Midface retrusion is the hallmark of the syndromic dysostoses (i.e., Crouzon and Apert). Lack of forward projection and/or structural deficiency could be responsible, but neither has been adequately assessed three-dimensionally. The authors examined both the cranial base/facial interface and the midface volume to provide an understanding of the etiopathogenesis of midface deficiency.
Children with computed tomographic scans in the absence of any surgical intervention were included. Demographic information was recorded for three groups: Apert, Crouzon, and control. Scans were digitized and manipulated using Materialise software (Surgicase CMF). Craniometric data relating to the midface and sphenoid were collected. Volumetric assessment of the midface was tabulated. Statistical analysis was performed using the t test.
Thirty-six scans were included (control, n = 17; Crouzon/Apert, n = 19). All children were in the early mixed dentition stage. The anterior cranial fossa proved to be shorter and wider in Crouzon/Apert patients compared with controls. The cranial base angles (N-S-BA, N-S-SO, N-SO-BA, S-SO-BA, and N-S-AR) were not statistically different across the groups. The Crouzon/Apert group showed angles more obtuse between the greater wings of the sphenoid, and more obtuse (more splayed) between the pterygoid plates. Nasion-sella-pterygomaxillary fissure angle was more obtuse (flatter) in the Crouzon/Apert group. There was no volumetric difference in the maxilla, zygoma, and sphenoid comparing the Crouzon/Apert group to controls.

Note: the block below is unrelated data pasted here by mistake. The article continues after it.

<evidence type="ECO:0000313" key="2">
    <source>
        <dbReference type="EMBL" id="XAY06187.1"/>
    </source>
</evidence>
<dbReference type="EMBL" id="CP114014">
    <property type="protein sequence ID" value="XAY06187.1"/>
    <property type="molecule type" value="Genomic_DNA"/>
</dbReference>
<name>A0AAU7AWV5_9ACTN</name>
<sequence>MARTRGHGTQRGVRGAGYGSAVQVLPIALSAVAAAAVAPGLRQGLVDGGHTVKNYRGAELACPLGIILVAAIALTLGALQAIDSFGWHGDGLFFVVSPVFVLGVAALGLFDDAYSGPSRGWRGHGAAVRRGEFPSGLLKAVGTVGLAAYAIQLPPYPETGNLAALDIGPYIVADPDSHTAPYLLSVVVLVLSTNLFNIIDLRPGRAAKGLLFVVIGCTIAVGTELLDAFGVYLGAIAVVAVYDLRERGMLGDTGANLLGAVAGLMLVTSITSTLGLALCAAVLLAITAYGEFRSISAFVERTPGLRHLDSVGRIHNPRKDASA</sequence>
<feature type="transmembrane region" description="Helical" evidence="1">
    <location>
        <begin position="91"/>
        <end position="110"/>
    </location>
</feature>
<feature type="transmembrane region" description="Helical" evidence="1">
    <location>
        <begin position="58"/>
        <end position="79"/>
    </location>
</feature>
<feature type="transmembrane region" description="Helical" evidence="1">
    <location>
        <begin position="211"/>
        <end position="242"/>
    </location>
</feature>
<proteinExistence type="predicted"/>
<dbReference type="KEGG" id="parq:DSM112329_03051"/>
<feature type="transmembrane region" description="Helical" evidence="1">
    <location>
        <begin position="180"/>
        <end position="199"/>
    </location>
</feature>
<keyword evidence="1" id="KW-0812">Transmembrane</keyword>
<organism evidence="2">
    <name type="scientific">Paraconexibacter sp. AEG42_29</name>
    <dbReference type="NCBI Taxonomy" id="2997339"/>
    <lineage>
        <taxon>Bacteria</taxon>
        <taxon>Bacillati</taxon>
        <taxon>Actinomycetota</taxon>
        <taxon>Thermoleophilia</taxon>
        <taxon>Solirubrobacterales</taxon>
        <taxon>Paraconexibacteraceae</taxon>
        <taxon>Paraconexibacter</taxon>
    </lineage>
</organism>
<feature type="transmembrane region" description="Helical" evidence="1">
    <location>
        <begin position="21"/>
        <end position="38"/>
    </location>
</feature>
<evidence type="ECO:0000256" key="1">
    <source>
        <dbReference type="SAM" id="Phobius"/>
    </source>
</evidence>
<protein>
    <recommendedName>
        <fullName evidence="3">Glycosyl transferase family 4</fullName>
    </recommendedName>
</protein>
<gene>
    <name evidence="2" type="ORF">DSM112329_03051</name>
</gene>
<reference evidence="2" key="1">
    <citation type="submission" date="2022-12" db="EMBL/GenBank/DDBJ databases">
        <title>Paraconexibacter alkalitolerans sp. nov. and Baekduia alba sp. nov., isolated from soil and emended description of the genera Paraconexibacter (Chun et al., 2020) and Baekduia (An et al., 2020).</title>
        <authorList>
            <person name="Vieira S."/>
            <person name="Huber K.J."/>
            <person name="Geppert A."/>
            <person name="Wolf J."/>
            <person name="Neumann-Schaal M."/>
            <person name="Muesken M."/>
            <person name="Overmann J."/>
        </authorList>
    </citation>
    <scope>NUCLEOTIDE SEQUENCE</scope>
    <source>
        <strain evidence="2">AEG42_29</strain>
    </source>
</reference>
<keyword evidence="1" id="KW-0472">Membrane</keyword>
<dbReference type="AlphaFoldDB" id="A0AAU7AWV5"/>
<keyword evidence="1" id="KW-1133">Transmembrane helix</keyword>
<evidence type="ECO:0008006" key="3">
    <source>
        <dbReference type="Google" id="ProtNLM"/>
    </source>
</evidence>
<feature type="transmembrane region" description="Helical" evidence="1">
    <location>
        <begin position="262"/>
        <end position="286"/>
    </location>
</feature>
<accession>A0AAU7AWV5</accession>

Midface retrusion in the Crouzon/Apert group is associated with altered sphenoid morphology (widened and retruded pterygoid plates), with a flatter and wider maxilla, suggesting diminished growth inferiorly and anteriorly. There is no volumetric deficiency in Crouzon/Apert patients compared with controls.
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